Jools Holland, the sharp-suited, quick-witted presenter of the BBC's Later programme, has been made an OBE.
Holland began playing piano at the age of eight
Holland, 45, who has delighted audiences around the UK with his boogie-woogie piano, has become perhaps even better known as a broadcaster than for his considerable musical talent.
He has built a 20-year TV career which began alongside Paula Yates in the early 1980s as co-presenter of Channel 4's pioneering music show The Tube.
Two decades on he remains a champion of live music through his late-night BBC Two series, Later.
Holland was playing piano by the age of eight after learning the basics from his uncle.
Holland's Later show on BBC Two champions live music
By his teens he was playing in pubs and clubs in south London and the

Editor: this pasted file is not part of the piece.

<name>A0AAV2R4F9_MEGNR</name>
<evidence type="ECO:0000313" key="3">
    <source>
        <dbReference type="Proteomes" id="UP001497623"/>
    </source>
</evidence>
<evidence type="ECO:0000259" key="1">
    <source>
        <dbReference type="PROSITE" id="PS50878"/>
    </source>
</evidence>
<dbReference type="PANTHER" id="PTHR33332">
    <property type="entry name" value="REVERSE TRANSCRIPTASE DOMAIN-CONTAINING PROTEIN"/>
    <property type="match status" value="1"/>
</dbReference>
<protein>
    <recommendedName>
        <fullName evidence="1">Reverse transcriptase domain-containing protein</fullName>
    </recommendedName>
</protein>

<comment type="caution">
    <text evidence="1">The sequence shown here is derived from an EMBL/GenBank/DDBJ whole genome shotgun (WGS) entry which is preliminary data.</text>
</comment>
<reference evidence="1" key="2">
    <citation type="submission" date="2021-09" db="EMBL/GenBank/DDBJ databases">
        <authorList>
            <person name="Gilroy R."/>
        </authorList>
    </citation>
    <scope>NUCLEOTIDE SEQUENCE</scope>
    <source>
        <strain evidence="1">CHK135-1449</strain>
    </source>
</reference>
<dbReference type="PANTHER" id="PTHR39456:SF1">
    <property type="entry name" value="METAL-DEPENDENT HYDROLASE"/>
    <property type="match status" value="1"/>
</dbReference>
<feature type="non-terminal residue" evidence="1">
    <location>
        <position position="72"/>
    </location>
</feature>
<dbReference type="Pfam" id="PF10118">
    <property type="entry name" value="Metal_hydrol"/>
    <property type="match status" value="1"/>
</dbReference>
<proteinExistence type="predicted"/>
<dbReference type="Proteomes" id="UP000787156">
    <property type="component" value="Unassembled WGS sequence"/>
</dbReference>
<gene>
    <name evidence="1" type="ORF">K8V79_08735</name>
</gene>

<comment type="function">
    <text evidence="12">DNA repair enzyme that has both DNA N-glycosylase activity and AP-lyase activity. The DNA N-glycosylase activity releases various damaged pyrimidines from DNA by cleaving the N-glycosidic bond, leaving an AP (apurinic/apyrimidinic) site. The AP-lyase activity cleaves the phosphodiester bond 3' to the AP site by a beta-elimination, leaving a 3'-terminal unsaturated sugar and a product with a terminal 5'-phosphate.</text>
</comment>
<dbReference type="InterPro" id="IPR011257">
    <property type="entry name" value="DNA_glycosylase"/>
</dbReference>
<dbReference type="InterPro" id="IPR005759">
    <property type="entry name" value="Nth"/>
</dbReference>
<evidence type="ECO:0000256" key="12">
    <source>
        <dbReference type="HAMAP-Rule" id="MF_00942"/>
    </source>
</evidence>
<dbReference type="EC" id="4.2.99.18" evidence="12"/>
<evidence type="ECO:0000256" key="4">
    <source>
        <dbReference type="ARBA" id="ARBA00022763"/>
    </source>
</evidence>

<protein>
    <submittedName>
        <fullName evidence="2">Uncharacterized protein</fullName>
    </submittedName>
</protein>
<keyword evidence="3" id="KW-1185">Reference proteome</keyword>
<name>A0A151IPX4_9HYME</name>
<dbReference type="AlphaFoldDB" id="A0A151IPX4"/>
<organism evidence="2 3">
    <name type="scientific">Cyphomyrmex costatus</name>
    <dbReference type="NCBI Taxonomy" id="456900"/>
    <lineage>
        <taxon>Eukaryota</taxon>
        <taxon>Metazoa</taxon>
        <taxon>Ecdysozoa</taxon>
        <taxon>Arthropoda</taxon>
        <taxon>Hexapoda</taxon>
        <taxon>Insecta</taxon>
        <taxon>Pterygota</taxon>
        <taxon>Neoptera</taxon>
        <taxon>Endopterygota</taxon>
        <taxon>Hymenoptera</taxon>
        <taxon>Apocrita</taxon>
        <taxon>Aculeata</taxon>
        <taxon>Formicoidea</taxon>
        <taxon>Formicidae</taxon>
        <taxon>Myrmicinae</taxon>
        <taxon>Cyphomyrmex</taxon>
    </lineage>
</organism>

city's East End.
Aged 15 he had teamed up with musicians Chris Difford and Glenn Tilbrook to form Squeeze, who ran in on the new wave of British bands following the late 1970s punk explosion.
Within five years the group had made a minor dent in the pop charts with their 1978 single Take Me I'm Yours.
With Holland on piano and keyboards, Squeeze went on to bigger achieve success with radio-friendly hits such as Cool For Cats and Up The Junction.
Holland now records with his
own band, Jools Holland's Rhythm & Blues Orchestra, who perform sell-out shows around the UK.
They have evolved into a disciplined 18-piece band,
capable of selling out dozens of shows each year.
Holland has performed with some of the world's most respected artists, including Eric Clapton, Sting, BB
King, George Harrison and Paul Weller.
His broadcasting credentials received another boost when he was chosen to conduct the interviews for the landmark Beatles Anthology series.
But perhaps his greatest TV trick appears to be his ability to become instantly matey with all of his TV guests - regardless of their personal nature or musical persuasion.